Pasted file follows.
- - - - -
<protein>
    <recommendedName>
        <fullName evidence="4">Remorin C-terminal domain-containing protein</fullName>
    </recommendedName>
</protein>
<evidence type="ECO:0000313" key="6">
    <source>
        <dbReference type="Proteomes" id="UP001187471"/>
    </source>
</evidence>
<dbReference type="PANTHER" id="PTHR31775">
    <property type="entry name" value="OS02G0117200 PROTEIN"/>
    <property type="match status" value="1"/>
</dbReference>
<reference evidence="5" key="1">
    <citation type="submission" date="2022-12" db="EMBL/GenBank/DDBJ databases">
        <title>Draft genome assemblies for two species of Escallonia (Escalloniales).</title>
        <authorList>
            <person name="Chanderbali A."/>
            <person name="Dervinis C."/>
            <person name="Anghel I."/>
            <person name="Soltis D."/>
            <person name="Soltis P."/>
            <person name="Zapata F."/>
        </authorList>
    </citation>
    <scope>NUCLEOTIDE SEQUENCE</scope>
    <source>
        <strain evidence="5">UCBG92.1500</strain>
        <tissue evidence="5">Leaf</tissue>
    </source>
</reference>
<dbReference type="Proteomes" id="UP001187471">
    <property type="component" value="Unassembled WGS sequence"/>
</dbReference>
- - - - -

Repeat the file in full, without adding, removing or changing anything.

<protein>
    <recommendedName>
        <fullName evidence="4">Remorin C-terminal domain-containing protein</fullName>
    </recommendedName>
</protein>
<evidence type="ECO:0000313" key="6">
    <source>
        <dbReference type="Proteomes" id="UP001187471"/>
    </source>
</evidence>
<dbReference type="PANTHER" id="PTHR31775">
    <property type="entry name" value="OS02G0117200 PROTEIN"/>
    <property type="match status" value="1"/>
</dbReference>
<reference evidence="5" key="1">
    <citation type="submission" date="2022-12" db="EMBL/GenBank/DDBJ databases">
        <title>Draft genome assemblies for two species of Escallonia (Escalloniales).</title>
        <authorList>
            <person name="Chanderbali A."/>
            <person name="Dervinis C."/>
            <person name="Anghel I."/>
            <person name="Soltis D."/>
            <person name="Soltis P."/>
            <person name="Zapata F."/>
        </authorList>
    </citation>
    <scope>NUCLEOTIDE SEQUENCE</scope>
    <source>
        <strain evidence="5">UCBG92.1500</strain>
        <tissue evidence="5">Leaf</tissue>
    </source>
</reference>
<dbReference type="Proteomes" id="UP001187471">
    <property type="component" value="Unassembled WGS sequence"/>
</dbReference>